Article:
SMART Goals and Setting Them This New Year
Smart goals means setting an attainable goals and telling yourself "I can do it".

In order to set smart goals for yourself, you need to get rid of the negativity in your life.

There is a difference between “Goals” and “Smart Goals”. It’s that time of year when everyone sets new goals for the new year. Most people think of January 1 as a clean slate. It’s a day to make changes toward what we want in life. Often, we make such grandiose plans that we’re unable to carry them through. Our expectations are unrealistic. When we forget the resolutions we so carefully crafted, it’s easy to get discouraged and not make any changes at all in your life. This year, take a different approach to the resolutions you set for 2017.

How to Make Smart Goals for Yourself

Businesses have a lot of experience in setting goals. We can look to how businesses approach goal-setting to learn how to better set goals for our personal lives. SMART is an acronym that outlines a basic plan for developing goals that lead to success.

  • Specific – Your goals should be well defined.
  • Measurable – You should have a way to know when the goal is reached.
  • Attainable – The goal should be achievable.
  • Relevant – The goal should pertain to your overall goals.
  • Time-based – You should have a time frame to meet the goal.

Goals vs Smart Goals

Here’s an example of what a lot of people say: “I want to get healthier next year.” Although this is a good notion, it’s not exactly a SMART goal, because it’s very general in nature. How can this idea be changed into a smarter goal that can be reached? First, what aspect of getting healthy do you want to accomplish? Specifically, “I want to eat healthier.” Now, we need to add a number to our goal to make it measurable. “I want to pack my lunch four days a week instead of choosing fast food.”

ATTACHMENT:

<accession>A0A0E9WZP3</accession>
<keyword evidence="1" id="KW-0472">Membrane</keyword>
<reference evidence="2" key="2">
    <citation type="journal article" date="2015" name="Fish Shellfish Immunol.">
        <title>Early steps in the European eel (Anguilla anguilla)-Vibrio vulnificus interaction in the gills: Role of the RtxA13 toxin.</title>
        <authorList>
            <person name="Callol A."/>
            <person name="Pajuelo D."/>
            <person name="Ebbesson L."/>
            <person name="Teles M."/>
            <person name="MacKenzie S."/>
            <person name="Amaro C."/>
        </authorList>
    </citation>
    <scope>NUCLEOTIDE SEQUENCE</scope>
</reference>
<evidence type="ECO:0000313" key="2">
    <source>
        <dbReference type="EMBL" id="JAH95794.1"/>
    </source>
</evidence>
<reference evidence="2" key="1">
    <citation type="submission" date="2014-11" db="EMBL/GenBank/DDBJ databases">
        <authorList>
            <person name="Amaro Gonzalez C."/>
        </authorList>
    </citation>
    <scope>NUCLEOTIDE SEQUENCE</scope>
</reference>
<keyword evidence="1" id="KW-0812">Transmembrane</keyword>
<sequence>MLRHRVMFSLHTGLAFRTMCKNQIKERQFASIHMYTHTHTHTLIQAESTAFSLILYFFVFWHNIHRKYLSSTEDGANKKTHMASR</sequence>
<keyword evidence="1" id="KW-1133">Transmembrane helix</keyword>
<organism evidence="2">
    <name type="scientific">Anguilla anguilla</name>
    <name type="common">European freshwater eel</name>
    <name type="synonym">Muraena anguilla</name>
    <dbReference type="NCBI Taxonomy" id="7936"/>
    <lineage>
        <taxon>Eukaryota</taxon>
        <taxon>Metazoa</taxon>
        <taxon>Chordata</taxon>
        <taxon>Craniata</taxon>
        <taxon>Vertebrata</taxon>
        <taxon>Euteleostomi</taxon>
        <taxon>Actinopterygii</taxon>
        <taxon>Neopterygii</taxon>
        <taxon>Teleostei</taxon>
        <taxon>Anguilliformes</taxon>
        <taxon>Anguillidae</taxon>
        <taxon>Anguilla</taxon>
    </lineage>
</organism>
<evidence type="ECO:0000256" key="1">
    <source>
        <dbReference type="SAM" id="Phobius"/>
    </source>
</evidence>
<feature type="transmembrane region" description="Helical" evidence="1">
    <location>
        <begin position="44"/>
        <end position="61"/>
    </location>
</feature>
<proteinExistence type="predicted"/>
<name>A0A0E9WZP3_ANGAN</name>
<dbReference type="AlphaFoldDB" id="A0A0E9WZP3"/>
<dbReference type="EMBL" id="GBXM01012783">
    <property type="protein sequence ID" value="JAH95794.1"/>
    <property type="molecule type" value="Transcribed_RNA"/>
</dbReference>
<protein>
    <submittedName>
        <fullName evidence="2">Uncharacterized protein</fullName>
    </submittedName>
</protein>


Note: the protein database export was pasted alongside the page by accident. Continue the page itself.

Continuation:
While this goal sounds attainable, you should check it against your calendar. Are you traveling two or three days a week? Maybe you don’t have a way to keep your lunch at safe temperatures. If you have to take kids to soccer, boy scouts and dance every night, it might be difficult to pack a lunch for yourself every morning. Can you manage this goal based on your current lifestyle? Maybe you should start by saying “In January, I plan to pack a healthy lunch two days a week and make healthier choices when I do go out for lunch,” or “I will replace chips and cookies in my diet with fruit and yogurt.”

The relevancy of the goal is fairly obvious. If you want to get healthy, then eating healthier is probably important to you. But you have to look at where you are in life right now. If you’re being pressured into setting a goal that doesn’t mean anything for you, it’s time to go back and set a better goal. To make a goal more relevant, you might want to attach it to another goal. If you want to lose weight, then making healthier food choices would mean even more to you.

You Can Reach Your Goals

With a time-bound goal, you have an endpoint. With our goal above, the endpoint would be January. One month of eating healthier is much more doable than just getting healthy. At the endpoint, you can then examine the goal and the outcomes to decide if you want to try again next month or if you need to adapt the goal to make it “smarter.” Instead of setting one big goal that you never reach, set smaller goals that are reasonable. When you make your goals reasonable and attainable, you’re more likely to carry through. 

Göran Persson, former Prime Minister of Sweden, once said, “Let our New Year’s resolution be this: we will be there for one another as fellow members of humanity, in the finest sense of the word.” Let the new year serve as a catalyst for change, but make your resolutions realistic.